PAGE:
Let us hope the Qantas board and its chief executive have the courage to pulp this divisive document and apologise for the offence it has caused to those who regard themselves as fortunate to call Australia home.
Nick Cater is executive director of Menzies Research Centre.

{ 18 comments… add one }
  • bushwanker 13/03/2018, 6:16 am

    The term ‘poof’ aptly describes Joyce. Warning to readers, don’t use the word ‘poof’ in any context on the PC Facebook as it will get you banned for a week to a month or longer if you are an anti Facebook recalcitrant like yours truly.

    • Graham 13/03/2018, 1:17 pm

      Can you use ‘dung pusher’?

      • bushwanker 13/03/2018, 4:56 pm

        Yep, I have got away with ‘fudge packer’ so dung pusher is probably OK as well. I guess Facebook has a robot looking for key words like poofter, poof, clitty licker, filthy Muslim, etc, etc.

    • Neville 14/03/2018, 2:20 am

      Think of the fun one could have with dumb robots, by writing a children’s story, even a Fairy Tail, laced with words like “.. the fairy godmother appeared in a poof I mean puff of smoke; ‘Poof!'”
      Etc etc etc.
      Then scream one’s head off about ‘racism’ and ‘discrimination’ and ‘safe spaces’ and ‘think of the children’ (one of the go-to phrases for a lefty to shut down a discussion),

  • TommyGun 13/03/2018, 8:09 am

    Is that McLaughlin (CEO of the AFL) a Qantas director?
    It seems both organisations have gone down the same path.

    Saw that Canadian psychologist on TV last night commenting about people (and Govts) trying to change speech. He tore them a new one in about 5 seconds. It was great. I can see why people pay to go and listen to him.

    • Biking Voter 13/03/2018, 9:33 am

      You can say “Jordan Peterson” at the moment it is still allowed to call people by their name. 😀

      The 🌈🌈🌈 brigade haven’t yet banned it.

      • TommyGun 13/03/2018, 1:27 pm

        Not that I didn’t want to, BV; I simply blanked out and couldn’t remember his name.

  • Penguinite 13/03/2018, 8:20 am

    They don’t serve lemon meringue pie any more either!

  • Lorraine 13/03/2018, 8:39 am

    Makes sense to me Joyce born an oddball, now entrenched with the left , and the left, the Greens and Labor have denounced Australia. The left love to rewrite History just as they never accept they made errors. All mistakes are made by conservatives

  • Albert 13/03/2018, 9:33 am

    The arrogance of those silly little people who take it upon themselves to tell others how to speak and what words they can and cannot use is about as offensive as it gets.

  • Xword 13/03/2018, 10:33 am

    Fairly sure those who voted ‘NO’ will every regret their decision. On the other hand …

  • Rossco 13/03/2018, 11:40 am

    I try to look at actions and query why and it seems to me that groups that disparage Australia are following the NWO in breaking down Nation States. The attack on the traditional family , the constant harping about our flag, the dismantling of industry and of course the obvious Islamification of the population all point to preparation of a One World Government. None of this is a secret of course but the Communist dream is still alive and obviously persuasive to the left and acceptable to the elites.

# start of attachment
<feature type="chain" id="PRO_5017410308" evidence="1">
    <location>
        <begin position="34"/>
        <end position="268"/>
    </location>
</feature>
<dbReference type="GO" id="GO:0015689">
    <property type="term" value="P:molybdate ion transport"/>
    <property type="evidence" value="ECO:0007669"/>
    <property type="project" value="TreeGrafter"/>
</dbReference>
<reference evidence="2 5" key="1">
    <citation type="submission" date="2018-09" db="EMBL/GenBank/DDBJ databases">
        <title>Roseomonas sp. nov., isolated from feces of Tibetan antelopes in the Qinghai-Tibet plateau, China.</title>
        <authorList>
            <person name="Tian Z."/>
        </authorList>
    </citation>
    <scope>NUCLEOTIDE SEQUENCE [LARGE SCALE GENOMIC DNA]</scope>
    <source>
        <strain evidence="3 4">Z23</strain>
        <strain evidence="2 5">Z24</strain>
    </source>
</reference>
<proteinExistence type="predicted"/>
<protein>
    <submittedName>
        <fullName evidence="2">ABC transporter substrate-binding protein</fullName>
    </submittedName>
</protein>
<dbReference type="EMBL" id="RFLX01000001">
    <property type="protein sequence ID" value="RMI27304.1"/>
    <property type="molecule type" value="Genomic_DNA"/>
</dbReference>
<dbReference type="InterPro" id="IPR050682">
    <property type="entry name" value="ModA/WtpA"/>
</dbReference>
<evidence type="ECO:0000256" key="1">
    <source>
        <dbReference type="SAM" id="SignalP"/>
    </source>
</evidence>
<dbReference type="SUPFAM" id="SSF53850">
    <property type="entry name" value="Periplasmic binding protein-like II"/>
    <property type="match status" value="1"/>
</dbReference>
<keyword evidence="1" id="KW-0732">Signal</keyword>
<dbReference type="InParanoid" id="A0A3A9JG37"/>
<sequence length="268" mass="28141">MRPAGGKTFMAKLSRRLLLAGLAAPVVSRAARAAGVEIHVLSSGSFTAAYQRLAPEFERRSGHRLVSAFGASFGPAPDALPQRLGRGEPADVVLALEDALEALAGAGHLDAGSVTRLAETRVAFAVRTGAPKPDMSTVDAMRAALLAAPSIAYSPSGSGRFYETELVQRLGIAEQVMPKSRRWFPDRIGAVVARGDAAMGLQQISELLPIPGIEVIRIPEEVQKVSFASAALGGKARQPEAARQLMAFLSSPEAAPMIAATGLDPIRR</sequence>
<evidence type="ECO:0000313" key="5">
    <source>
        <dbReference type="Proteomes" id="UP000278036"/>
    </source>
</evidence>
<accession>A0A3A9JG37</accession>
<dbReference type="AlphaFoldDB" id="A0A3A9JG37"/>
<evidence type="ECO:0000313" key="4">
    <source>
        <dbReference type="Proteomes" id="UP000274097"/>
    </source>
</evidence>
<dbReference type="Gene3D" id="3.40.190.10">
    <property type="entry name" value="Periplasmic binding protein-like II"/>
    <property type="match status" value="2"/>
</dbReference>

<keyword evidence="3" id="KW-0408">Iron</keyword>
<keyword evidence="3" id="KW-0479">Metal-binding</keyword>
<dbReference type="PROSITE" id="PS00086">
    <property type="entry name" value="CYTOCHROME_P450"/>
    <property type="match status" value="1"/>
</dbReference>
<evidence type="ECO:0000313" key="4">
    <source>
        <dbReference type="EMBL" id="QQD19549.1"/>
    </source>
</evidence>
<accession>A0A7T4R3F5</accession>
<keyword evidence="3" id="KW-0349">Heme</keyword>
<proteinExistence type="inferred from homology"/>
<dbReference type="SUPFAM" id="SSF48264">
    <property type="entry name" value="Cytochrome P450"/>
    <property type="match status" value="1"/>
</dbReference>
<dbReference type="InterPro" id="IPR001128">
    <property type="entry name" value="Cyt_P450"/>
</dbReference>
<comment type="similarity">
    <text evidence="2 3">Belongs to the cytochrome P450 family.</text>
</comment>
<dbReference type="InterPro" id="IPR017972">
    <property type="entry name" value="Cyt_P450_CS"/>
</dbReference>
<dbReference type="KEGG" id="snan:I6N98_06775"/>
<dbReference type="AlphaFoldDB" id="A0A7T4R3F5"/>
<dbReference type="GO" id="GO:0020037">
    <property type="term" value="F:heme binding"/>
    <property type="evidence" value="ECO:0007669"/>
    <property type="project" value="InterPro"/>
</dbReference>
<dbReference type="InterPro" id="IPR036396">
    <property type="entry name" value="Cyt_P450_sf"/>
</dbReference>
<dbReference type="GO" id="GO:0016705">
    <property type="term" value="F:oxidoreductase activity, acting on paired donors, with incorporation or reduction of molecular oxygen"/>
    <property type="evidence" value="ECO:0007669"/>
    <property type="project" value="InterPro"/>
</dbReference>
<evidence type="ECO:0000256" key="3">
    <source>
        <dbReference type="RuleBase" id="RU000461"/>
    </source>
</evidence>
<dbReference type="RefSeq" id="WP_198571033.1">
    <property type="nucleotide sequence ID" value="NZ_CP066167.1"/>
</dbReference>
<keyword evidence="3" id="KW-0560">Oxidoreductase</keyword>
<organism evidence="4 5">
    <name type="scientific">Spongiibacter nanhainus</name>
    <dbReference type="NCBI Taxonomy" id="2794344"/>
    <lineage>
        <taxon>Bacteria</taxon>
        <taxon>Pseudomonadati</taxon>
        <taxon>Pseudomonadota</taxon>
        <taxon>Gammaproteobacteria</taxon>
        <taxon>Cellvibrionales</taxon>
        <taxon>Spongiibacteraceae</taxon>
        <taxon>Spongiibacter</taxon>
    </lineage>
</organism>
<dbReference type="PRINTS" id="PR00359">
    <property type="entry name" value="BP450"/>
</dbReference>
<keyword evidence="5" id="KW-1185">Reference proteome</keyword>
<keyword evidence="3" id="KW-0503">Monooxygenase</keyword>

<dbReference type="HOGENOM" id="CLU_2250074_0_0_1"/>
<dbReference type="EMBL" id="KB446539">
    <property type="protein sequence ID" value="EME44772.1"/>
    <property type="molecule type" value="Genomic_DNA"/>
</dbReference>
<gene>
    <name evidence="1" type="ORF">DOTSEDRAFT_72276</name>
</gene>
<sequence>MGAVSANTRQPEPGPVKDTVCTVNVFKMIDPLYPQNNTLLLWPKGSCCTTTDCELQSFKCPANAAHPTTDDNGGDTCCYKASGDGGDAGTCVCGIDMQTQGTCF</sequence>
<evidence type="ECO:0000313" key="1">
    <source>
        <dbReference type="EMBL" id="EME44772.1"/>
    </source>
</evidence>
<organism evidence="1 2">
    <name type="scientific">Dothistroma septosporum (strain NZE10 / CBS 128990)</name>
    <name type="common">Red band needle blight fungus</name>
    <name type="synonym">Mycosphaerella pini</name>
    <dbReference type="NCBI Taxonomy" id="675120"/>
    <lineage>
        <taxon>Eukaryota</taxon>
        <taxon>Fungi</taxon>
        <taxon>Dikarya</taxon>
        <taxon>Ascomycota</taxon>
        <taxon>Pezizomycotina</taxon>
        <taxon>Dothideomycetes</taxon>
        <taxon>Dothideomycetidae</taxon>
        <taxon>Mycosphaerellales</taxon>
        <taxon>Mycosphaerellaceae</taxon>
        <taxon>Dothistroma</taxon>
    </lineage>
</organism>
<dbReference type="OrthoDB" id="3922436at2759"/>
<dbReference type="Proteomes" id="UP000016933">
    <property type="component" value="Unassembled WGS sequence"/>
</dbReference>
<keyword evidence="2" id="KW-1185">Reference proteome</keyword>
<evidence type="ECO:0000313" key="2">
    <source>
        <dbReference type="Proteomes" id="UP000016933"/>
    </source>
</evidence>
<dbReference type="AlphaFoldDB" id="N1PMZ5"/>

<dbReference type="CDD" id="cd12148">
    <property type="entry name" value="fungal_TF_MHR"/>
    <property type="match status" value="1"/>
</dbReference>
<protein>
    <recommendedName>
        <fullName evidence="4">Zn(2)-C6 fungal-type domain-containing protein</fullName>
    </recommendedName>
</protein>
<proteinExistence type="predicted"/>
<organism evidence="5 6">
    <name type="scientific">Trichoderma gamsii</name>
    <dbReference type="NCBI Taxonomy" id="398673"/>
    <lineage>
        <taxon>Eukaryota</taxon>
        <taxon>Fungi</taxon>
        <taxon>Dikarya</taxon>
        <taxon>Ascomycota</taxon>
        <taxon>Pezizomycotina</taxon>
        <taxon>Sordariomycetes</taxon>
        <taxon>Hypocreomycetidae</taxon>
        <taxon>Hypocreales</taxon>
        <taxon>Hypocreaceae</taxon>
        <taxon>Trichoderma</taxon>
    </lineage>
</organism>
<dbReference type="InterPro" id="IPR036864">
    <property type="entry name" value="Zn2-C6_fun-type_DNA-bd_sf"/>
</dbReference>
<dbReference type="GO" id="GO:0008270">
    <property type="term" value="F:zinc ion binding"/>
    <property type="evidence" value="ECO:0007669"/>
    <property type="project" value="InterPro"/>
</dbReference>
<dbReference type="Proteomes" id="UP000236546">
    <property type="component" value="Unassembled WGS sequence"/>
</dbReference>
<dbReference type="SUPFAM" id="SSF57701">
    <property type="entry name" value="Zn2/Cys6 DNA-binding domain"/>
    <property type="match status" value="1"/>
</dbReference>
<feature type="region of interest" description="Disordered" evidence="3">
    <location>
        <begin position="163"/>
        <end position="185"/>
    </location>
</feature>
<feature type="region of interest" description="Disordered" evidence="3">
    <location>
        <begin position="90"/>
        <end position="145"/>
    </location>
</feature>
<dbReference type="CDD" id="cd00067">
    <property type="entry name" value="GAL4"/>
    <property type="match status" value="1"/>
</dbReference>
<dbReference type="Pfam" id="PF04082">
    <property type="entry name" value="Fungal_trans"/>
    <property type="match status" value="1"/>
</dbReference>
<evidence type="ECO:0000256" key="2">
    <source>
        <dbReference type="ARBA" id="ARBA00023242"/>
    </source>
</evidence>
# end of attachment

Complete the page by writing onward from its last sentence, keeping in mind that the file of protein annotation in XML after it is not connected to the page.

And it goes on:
All this can only occur if our politicians are corrupt and have been assured a place in the NWO. Rudd and Bishop pandering to the UN are obvious, and the sinicures handed out to obvious traitors like Gillard defy belief.

  • Deano 13/03/2018, 12:27 pm

    I can imagine a Qantas jet being hijacked and the cabin crew radioing headquarters requesting emergency instructions on correct terminology to be used when addressing their ‘alternative viewpoint passengers’.

    What will a crash be called now? A “single use high speed de-portment facility”?

  • Clarion Call 13/03/2018, 12:32 pm

    Who gave that wholly obnoxious little insignificant homosexual pipsqueak the right to take ownership of our national carrier as his own private platform to push his LGBTUVWXYZ views and habits onto the greater majority of Australians who want no part of this alternative ‘lifestyle’ and don’t want it rammed down our collective throats in an attempt to normalise it. Send him back to Ireland on Limerick Airways.

  • lancer 13/03/2018, 1:21 pm

    Qantas is no longer the Australian airline. It is just a transport company with an interest in the airline business. The current trendy PC management practices infecting Qantas (and probably other organisations) are not surprising.
    Qantas may have made their shareholders happy with the recent profit reports, however they have done great damage to Australia’s aircraft engineering ability.
    Since its origin Qantas has been very independent and a world leader in aircraft maintenance. Until the 1990s Qantas engineers could maintain and overhaul all their aircraft, engines and components. They also did work for other airlines.
    Heavy aircraft maintenance, engines and components are now outsourced. The experience and trades culture gained over the years has now been lost.

  • Clarion Call 13/03/2018, 1:33 pm

    Lancer; welcome to the brave new world of globalisation where the little people get to share in collective economic deprivation while the others (the elite) get to divide up the spoils and bask in the good life while assuring that everything is A-OK. A sheeple revolt is badly needed here and everywhere.

  • Dorothy 13/03/2018, 1:48 pm

    Qantas may have made their shareholders happy …… not the passengers though.
    I have been loyally flying Qantas to the UK yearly for the last 15 years, nearly always in economy. The food service is appalling, no little salad starter, disguising bread roll injected with vile artificial garlic butter, flimsy cups for wine, nowhere to put anything as there is no tray, the snack cupboard at back of plane is usually empty

  • Bwana Neusi 13/03/2018, 4:00 pm

    We don’t fly poofter class, we don’t fly Islamoclass, we don’t buy halal tax certified products.
    Will the AHRC recognise our right to be called “Mr. & Mrs. husband and wife” along with the 63+ other pronouns.
    Jordan Peterson is right on the money, but don’t be surprised if the ARHC charge him with hate speech even though he isn’t an Australian.
    After all it hasn’t stopped the NSW anti discrimination mob from jumping State borders with Bernard Gaynor.

Leave a Comment